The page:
Prepare and attach a guard sheet

Take another sheet of paper, and fold down the top few inches. Make sure the crease of the fold is sharp and straight. I used the handle of my scissors to sharpen the crease.

Back side of guard sheet, folded.

Place the sheet on top of your board, with the short fold against the board. Keep the folded edge about 3/4" below where you marked your writing height. You want your fingers and hand to touch only the guard sheet when you work, not your finished piece. But you want enough room above it to draw your letters comfortably.

If you are right handed, the folded edge will be horizontal.

If you are left handed, it all depends on how you write. Hook writers and those using an oblique nib or nib holder from underneath might have the folded edge horizontal. Those who write from underneath with a straight or oblique nib might have it angled down to the right (higher on the left side than the right). Some left handed writers form their letters with the paper turned 90°, in which case the folded edge might be vertical, with the opening to the right. Experiment to see what works for you.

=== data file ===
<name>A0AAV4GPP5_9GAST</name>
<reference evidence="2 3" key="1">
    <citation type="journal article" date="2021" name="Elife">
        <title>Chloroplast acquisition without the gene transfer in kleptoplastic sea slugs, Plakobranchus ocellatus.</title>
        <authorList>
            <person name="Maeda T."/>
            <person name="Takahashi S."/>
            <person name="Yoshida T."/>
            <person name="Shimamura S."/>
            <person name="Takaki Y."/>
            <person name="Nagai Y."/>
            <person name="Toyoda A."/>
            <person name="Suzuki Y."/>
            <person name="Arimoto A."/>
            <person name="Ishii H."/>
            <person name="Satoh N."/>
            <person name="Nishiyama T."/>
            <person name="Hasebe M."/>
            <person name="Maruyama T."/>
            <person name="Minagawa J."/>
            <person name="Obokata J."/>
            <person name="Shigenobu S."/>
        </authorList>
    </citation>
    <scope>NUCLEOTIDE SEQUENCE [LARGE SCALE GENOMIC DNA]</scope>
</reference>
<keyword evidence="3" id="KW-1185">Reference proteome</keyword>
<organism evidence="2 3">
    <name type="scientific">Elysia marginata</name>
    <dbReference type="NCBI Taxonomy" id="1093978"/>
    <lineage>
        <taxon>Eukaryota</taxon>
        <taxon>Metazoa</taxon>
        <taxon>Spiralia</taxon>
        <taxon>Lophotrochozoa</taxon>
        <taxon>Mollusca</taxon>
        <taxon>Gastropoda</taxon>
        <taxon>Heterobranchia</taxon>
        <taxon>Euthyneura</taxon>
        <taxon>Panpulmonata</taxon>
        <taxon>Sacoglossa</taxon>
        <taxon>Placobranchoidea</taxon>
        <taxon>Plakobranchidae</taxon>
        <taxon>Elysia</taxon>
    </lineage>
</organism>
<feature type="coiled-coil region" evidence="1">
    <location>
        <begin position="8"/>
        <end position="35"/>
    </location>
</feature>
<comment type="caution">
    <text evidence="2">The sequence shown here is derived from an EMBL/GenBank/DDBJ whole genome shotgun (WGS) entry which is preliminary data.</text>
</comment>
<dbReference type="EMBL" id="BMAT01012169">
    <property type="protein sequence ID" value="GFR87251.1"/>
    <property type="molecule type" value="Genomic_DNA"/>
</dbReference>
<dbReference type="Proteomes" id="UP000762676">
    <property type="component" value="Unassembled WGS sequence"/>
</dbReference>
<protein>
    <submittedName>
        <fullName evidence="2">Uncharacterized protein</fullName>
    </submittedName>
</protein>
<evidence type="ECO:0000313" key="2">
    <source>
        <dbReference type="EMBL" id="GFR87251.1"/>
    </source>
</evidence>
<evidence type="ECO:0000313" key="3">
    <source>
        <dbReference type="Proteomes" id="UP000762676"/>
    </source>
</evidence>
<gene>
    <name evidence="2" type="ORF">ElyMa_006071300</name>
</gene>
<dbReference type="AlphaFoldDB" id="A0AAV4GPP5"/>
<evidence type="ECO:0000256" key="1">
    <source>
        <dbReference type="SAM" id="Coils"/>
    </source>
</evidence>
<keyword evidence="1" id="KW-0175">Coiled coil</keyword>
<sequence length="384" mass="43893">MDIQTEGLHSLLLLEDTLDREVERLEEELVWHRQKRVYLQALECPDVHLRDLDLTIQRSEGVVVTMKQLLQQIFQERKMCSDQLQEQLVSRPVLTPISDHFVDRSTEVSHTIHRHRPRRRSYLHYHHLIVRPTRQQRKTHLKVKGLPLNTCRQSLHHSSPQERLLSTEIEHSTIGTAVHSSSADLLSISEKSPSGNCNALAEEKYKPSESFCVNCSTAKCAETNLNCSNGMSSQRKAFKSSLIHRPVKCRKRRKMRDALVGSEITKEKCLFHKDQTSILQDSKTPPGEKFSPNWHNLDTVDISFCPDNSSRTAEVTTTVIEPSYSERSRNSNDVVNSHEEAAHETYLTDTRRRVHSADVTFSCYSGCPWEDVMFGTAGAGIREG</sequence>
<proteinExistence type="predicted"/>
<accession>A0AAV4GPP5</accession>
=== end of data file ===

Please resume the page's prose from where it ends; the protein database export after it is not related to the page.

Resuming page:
Guard sheet in place. You can just see the mark I made to line it up
against on the edge of the board.

Finally, tape down the guard sheet, keep it under as much tension from edge to edge as you can.

Guard sheet, taped down.


Put it to use

Place your writing slope back in position for use. Slide your work or practice paper between the guard sheet and padding sheets. The tension of the guard sheet should hold it in place.

My new clean writing slope, practice sheet in place.

As you write, slide the work piece up as you complete each line. This keeps your hand and arm at the same height for every subsequent line, helping your consistency.

Finally, a few warnings and tips to keep in mind:

  1. Your pen should never touch the top fold of the guard sheet; that could cause ink to end up behind the guard sheet. Adjust the guard sheet down if its too high.
  2. Your hand should never touch the paper of the work piece. Adjust the guard sheet up if it is too low.
  3. Make sure the guard sheet has enough tension. You don't want your work piece sliding down behind it with wet ink.
  4. If you have any pouncing or erasing to do, take the work piece off your slope before doing so. The powder or eraser leavings can fall behind the guard sheet and cause problems.